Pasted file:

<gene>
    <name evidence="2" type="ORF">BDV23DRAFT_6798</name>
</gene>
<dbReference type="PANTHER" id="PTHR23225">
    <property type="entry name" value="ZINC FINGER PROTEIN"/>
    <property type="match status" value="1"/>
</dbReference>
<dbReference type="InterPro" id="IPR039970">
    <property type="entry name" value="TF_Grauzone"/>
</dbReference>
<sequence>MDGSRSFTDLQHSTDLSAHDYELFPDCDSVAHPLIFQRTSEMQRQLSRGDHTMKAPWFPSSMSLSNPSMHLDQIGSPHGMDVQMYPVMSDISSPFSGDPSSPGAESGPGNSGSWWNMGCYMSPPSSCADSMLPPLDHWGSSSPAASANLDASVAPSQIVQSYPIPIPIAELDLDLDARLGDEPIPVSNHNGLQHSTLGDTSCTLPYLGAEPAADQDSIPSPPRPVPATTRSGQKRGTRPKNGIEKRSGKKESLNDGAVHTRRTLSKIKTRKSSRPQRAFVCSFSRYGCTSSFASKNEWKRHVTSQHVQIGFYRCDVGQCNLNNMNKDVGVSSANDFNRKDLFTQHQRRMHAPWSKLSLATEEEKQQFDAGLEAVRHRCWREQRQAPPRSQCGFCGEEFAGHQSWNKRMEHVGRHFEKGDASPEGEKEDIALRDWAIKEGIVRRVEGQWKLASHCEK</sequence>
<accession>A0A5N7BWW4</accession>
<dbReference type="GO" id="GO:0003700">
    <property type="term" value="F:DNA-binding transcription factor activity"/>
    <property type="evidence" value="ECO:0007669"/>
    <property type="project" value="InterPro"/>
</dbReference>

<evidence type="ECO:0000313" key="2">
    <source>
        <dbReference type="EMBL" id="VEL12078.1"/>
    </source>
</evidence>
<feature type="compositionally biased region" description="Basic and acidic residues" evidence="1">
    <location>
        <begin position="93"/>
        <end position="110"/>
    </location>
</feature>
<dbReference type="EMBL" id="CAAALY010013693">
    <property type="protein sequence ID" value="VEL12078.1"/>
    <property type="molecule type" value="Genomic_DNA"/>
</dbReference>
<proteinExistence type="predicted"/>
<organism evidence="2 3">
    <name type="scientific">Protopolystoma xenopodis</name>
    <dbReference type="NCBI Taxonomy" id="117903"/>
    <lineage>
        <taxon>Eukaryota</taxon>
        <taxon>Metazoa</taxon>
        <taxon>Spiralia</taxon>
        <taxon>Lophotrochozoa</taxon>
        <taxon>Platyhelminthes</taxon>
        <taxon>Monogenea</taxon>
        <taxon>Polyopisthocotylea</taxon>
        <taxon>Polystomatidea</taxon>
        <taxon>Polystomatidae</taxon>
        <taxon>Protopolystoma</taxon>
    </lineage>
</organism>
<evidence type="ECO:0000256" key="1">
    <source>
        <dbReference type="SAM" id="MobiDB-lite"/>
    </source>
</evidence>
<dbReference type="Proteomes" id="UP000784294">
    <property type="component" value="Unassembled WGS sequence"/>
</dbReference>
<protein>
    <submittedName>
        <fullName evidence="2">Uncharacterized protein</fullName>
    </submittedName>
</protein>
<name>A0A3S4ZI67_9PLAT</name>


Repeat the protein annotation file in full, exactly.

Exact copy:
<gene>
    <name evidence="2" type="ORF">BDV23DRAFT_6798</name>
</gene>
<dbReference type="PANTHER" id="PTHR23225">
    <property type="entry name" value="ZINC FINGER PROTEIN"/>
    <property type="match status" value="1"/>
</dbReference>
<dbReference type="InterPro" id="IPR039970">
    <property type="entry name" value="TF_Grauzone"/>
</dbReference>
<sequence>MDGSRSFTDLQHSTDLSAHDYELFPDCDSVAHPLIFQRTSEMQRQLSRGDHTMKAPWFPSSMSLSNPSMHLDQIGSPHGMDVQMYPVMSDISSPFSGDPSSPGAESGPGNSGSWWNMGCYMSPPSSCADSMLPPLDHWGSSSPAASANLDASVAPSQIVQSYPIPIPIAELDLDLDARLGDEPIPVSNHNGLQHSTLGDTSCTLPYLGAEPAADQDSIPSPPRPVPATTRSGQKRGTRPKNGIEKRSGKKESLNDGAVHTRRTLSKIKTRKSSRPQRAFVCSFSRYGCTSSFASKNEWKRHVTSQHVQIGFYRCDVGQCNLNNMNKDVGVSSANDFNRKDLFTQHQRRMHAPWSKLSLATEEEKQQFDAGLEAVRHRCWREQRQAPPRSQCGFCGEEFAGHQSWNKRMEHVGRHFEKGDASPEGEKEDIALRDWAIKEGIVRRVEGQWKLASHCEK</sequence>
<accession>A0A5N7BWW4</accession>
<dbReference type="GO" id="GO:0003700">
    <property type="term" value="F:DNA-binding transcription factor activity"/>
    <property type="evidence" value="ECO:0007669"/>
    <property type="project" value="InterPro"/>
</dbReference>

<evidence type="ECO:0000313" key="2">
    <source>
        <dbReference type="EMBL" id="VEL12078.1"/>
    </source>
</evidence>
<feature type="compositionally biased region" description="Basic and acidic residues" evidence="1">
    <location>
        <begin position="93"/>
        <end position="110"/>
    </location>
</feature>
<dbReference type="EMBL" id="CAAALY010013693">
    <property type="protein sequence ID" value="VEL12078.1"/>
    <property type="molecule type" value="Genomic_DNA"/>
</dbReference>
<proteinExistence type="predicted"/>
<organism evidence="2 3">
    <name type="scientific">Protopolystoma xenopodis</name>
    <dbReference type="NCBI Taxonomy" id="117903"/>
    <lineage>
        <taxon>Eukaryota</taxon>
        <taxon>Metazoa</taxon>
        <taxon>Spiralia</taxon>
        <taxon>Lophotrochozoa</taxon>
        <taxon>Platyhelminthes</taxon>
        <taxon>Monogenea</taxon>
        <taxon>Polyopisthocotylea</taxon>
        <taxon>Polystomatidea</taxon>
        <taxon>Polystomatidae</taxon>
        <taxon>Protopolystoma</taxon>
    </lineage>
</organism>
<evidence type="ECO:0000256" key="1">
    <source>
        <dbReference type="SAM" id="MobiDB-lite"/>
    </source>
</evidence>
<dbReference type="Proteomes" id="UP000784294">
    <property type="component" value="Unassembled WGS sequence"/>
</dbReference>
<protein>
    <submittedName>
        <fullName evidence="2">Uncharacterized protein</fullName>
    </submittedName>
</protein>
<name>A0A3S4ZI67_9PLAT</name>